The war in Syria, now in its sixth year, has resulted in “untold suffering,” a report from the U.N. Human Rights Council (OHCHR) emphasized.

Towns have been destroyed and communities fractured by the ongoing conflict. Medical facilities, schools, public spaces (such as parks), cultural heritage sites (including churches and mosques) and basic services (electricity and water) have all been negatively impacted.

The war has caused millions of Syrians to flee their homes to escape the violence, creating an international humanitarian crisis and straining available resources to aid internally displaced persons (IDPs) and refugees.

The practice of “siege warfare” has decimated the nation’s infrastructure and afflicted the civilian population, including religious minorities.

Civilians, OHCHR emphasized, “remain the primary victims” and have endured “flagrant violations of human rights and humanitarian law.”

“Civilians have been deliberately killed in attacks where the belligerents have conflated a community’s ethnic and/or religious backgrounds and its perceived political loyalties,” the report explained. “In some cases, there has been intentional targeting of various ethnic, religious and professional communities, as well as sexual minorities.”

The Islamic State continues to impose its strict religious views on areas under its control.

“Schools operate with a curriculum dictated by the group’s religious interpretations,” and Sunni Muslims and secularists are the focus of most IS religious restrictions, OHCHR reported.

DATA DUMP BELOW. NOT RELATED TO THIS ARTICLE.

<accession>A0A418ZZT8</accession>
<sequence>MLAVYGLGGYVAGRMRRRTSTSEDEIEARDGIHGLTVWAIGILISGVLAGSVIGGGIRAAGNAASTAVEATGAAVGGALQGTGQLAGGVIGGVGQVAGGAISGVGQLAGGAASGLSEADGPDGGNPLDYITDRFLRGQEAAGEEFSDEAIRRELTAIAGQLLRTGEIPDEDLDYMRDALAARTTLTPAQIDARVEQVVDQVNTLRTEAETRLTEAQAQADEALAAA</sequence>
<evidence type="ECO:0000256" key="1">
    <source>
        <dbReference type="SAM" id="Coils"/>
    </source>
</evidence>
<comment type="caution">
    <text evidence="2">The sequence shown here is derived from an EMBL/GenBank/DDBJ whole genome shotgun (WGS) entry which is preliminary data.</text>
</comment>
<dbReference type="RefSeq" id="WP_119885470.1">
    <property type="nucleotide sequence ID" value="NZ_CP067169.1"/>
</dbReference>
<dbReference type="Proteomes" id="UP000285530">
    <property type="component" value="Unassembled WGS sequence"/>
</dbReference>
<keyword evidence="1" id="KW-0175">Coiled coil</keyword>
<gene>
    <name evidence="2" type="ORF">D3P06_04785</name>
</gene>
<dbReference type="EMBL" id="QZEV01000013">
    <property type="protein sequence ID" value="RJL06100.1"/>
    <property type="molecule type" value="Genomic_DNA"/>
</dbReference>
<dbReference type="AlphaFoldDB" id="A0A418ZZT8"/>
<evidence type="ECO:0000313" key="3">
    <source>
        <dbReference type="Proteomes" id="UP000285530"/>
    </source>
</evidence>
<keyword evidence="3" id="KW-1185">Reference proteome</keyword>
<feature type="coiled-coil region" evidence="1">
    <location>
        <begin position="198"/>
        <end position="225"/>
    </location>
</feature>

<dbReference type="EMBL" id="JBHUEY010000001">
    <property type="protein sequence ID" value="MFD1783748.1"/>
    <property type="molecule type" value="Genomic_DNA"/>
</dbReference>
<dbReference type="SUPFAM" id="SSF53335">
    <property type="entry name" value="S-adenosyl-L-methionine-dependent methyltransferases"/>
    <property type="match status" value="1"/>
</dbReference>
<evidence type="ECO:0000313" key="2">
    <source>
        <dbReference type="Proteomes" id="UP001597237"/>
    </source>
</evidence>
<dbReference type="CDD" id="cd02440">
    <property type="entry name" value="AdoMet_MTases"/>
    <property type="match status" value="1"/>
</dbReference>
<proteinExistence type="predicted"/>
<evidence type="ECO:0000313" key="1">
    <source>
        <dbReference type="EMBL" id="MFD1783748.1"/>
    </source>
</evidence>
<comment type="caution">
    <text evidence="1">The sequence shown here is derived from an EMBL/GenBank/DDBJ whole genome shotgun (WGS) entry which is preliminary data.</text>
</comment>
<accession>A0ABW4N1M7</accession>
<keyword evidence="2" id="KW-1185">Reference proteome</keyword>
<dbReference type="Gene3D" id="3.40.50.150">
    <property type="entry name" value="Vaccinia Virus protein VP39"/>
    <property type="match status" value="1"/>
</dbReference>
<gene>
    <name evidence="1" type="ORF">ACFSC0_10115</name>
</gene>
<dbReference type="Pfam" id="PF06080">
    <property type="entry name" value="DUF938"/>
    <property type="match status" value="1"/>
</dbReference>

The Yazidis, a Kurdish religious tradition, has suffered intense persecution at the hands of IS, which has declared they don’t have the right “to exist inside its ‘caliphate.'”

Thousands of Yazidis have been killed, hundreds of women have been forced into sexual slavery, and boys as young as 7 are compelled to fight in their army.

Christians have faced direct violence – such as the Assyrian Christians who were kidnapped and killed by IS in February 2015 – and endured other forms of persecution – “the payment of a ‘jiyza’ tax, the removal of crosses and the destruction of statues and shrines.”

Other militants have persecuted religious groups, as well. Anti-government groups, like Jabhat al-Nusra, have tortured and killed Murshidi Muslims, though OHCHR said “the extent to which their religious background motivated the attack” was unclear.

Syrian government forces, composed largely of Shi’a Muslims, have targeted Sunni Muslims who are deemed to not be “sufficiently loyal” to the Assad regime. “Sunnis … account for the majority of civilian casualties and detainees,” the report emphasized.

“The Government’s attacks on communities perceived to support armed groups – owing to their geographic location and/or religious background – and its reliance on Alawite and Shi’a forces, both within its own ranks and in allied forces, have also stoked sectarian tensions,” OCHCR added.

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